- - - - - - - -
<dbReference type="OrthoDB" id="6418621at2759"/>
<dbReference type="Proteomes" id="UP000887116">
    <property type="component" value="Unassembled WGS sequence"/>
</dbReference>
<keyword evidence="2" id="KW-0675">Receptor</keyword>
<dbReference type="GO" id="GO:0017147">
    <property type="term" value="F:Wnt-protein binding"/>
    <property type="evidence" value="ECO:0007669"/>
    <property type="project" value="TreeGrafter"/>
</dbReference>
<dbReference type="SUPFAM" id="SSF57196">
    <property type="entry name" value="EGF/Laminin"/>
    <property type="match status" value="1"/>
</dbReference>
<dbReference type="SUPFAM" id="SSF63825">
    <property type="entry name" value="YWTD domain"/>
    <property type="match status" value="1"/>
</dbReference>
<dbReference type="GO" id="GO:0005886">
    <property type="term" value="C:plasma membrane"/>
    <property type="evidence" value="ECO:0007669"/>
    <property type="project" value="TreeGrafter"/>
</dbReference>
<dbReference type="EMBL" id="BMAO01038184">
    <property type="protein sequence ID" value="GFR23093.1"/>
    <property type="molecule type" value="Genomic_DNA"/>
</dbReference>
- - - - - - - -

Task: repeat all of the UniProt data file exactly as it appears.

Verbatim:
<dbReference type="OrthoDB" id="6418621at2759"/>
<dbReference type="Proteomes" id="UP000887116">
    <property type="component" value="Unassembled WGS sequence"/>
</dbReference>
<keyword evidence="2" id="KW-0675">Receptor</keyword>
<dbReference type="GO" id="GO:0017147">
    <property type="term" value="F:Wnt-protein binding"/>
    <property type="evidence" value="ECO:0007669"/>
    <property type="project" value="TreeGrafter"/>
</dbReference>
<dbReference type="SUPFAM" id="SSF57196">
    <property type="entry name" value="EGF/Laminin"/>
    <property type="match status" value="1"/>
</dbReference>
<dbReference type="SUPFAM" id="SSF63825">
    <property type="entry name" value="YWTD domain"/>
    <property type="match status" value="1"/>
</dbReference>
<dbReference type="GO" id="GO:0005886">
    <property type="term" value="C:plasma membrane"/>
    <property type="evidence" value="ECO:0007669"/>
    <property type="project" value="TreeGrafter"/>
</dbReference>
<dbReference type="EMBL" id="BMAO01038184">
    <property type="protein sequence ID" value="GFR23093.1"/>
    <property type="molecule type" value="Genomic_DNA"/>
</dbReference>